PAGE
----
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Interfaces and Polymorphism in Java

  • Difficulty Level : Expert
  • Last Updated : 02 Sep, 2021

Java language is one of the most popular languages among all programming languages. There are several advantages of using the java programming language, whether for security purposes or building large distribution projects. One of the advantages of using JA is that Java tries to connect every concept in the language to the real world with the help of the concepts of classes, inheritance, polymorphism, interfaces, etc. In this article, we will discuss polymorphism and interface concepts.

Polymorphism is that it has many forms that mean one specific defined form is used in many different ways. The simplest real-life example is let’s suppose we have to store the name of the person and the phone number of the person, but there are many situations when a person has two different phone numbers. We have to save the same phone number under the same name.

Let us interpret it with help . So, in java, the problem can be solved using an object-oriented concept, void insertPhone(String name, int phone). So, this method is used to save the phone number of the particular person. Similarly, we can use the same form but a different signature means different parameters to store the alternative phone number of the person’s void insertPhone(String name, int phone1, int phone2). One method has two different forms and performs different operations. This is an example of polymorphism, which is method overloading.

Types of polymorphism in Java:

  1. Run time polymorphism
  2. Compile-time polymorphism

Type 1: Run time polymorphism



This type of polymorphism is resolved by the java virtual machine, not by the java compiler. That’s why this type of polymorphism is called run-time polymorphism. Run time polymorphism occurs during method overriding in java.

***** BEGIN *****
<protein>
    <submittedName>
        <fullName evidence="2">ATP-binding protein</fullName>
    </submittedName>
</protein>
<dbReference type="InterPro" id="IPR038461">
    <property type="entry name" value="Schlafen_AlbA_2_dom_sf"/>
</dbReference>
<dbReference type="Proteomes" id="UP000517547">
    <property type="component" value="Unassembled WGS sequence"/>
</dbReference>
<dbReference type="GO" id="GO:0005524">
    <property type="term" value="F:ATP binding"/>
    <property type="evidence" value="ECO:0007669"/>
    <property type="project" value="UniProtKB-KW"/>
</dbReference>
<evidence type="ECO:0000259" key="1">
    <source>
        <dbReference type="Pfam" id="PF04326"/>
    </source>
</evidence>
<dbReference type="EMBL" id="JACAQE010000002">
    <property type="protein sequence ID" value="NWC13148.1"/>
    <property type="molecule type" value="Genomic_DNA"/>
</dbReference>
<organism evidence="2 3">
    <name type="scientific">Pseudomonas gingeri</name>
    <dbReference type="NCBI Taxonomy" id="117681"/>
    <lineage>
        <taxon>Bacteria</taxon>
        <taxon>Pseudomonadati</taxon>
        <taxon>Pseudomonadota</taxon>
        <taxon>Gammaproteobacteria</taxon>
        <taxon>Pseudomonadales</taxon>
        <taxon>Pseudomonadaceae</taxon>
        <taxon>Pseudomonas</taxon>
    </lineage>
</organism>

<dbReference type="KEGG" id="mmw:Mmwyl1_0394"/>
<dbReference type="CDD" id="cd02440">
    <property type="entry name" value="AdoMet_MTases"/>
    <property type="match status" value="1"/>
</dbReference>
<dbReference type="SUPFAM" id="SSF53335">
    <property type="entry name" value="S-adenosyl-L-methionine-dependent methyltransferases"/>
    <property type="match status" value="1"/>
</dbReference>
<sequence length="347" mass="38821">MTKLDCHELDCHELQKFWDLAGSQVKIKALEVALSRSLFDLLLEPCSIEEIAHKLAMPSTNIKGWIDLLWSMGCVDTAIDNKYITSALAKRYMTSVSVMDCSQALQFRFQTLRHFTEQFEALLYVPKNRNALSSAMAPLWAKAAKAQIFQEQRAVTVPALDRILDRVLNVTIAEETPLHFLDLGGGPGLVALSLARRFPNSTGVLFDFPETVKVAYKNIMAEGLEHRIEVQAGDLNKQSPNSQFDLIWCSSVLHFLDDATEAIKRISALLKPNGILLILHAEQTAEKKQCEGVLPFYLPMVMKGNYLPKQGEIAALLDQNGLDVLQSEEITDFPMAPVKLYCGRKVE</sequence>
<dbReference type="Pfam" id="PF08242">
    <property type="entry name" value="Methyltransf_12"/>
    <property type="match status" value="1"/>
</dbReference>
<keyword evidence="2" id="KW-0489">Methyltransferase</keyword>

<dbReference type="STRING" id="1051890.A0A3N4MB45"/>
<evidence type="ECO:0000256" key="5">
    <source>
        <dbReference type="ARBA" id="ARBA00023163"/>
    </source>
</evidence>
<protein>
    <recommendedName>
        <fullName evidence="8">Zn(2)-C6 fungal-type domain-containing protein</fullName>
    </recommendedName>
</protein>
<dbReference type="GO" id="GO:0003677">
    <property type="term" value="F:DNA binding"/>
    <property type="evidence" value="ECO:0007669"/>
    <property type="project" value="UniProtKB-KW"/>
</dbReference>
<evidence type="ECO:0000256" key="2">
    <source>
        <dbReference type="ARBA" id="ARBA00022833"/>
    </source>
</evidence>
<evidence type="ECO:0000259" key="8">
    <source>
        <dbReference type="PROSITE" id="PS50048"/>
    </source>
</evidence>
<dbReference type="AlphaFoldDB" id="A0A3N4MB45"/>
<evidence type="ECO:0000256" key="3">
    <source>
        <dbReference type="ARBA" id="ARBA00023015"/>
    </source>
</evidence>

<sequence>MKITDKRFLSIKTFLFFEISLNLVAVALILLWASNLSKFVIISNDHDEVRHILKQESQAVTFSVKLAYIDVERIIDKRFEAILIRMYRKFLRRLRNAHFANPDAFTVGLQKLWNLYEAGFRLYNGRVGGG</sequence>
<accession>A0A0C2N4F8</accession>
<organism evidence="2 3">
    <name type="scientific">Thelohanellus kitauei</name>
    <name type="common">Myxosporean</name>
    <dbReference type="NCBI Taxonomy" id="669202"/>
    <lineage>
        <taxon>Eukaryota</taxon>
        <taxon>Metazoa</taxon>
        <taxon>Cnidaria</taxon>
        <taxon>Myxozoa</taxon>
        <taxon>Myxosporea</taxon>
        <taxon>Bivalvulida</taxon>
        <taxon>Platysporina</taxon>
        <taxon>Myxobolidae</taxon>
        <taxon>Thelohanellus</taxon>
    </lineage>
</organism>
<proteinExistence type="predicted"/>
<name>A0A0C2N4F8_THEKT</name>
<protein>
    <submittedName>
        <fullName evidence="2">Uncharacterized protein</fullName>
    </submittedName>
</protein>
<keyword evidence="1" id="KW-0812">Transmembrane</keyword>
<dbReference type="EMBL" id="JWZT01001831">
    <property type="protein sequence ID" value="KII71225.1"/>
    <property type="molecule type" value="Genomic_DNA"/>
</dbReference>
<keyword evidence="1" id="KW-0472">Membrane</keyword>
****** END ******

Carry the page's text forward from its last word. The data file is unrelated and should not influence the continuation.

Example 

Java




// Java Program to Illustrate Run-time polymorphism
 
// Importing I/O classes
import java.io.*;
 
// Class 1 (Parent class)
class GFG1 {
  //name method
  void name() {
    System.out.println("This is the GFG1 class");
  }
}
 
// Class 2 (Child class)
// Main class extending parent class
public class GFG extends GFG1 {
 
  // Method 1
  void name() {
    // Print statement
    System.out.println("This is the GFG class");
  }
 
  // Method 2
  // Main drive method
  public static void main(String[] args) {
 
    // Now creating 2 objects with different references and
    // calling the Method 1 over the objects
 
    // Case 1: GFG1 reference and GFG1 is the object
    GFG1 ob = new GFG1();
    ob.name();
 
    // Case 2: GFG1 reference and GFG is the object
    GFG1 ob1 = new GFG();
    ob1.name();
  }
}
Output
This is the GFG1 class
This is the GFG class

Output explanation: 

In the above example, the same function i.e name is called two times, but in both cases, the output is different. The signatures of these methods are also the same. That’s why compilers cannot be able to identify which should be executed. This is determined only after the object creation and reference of the class, which is performed during run time (Memory management ). That’s why this is run-time polymorphism.

Type 2: Compile-time polymorphism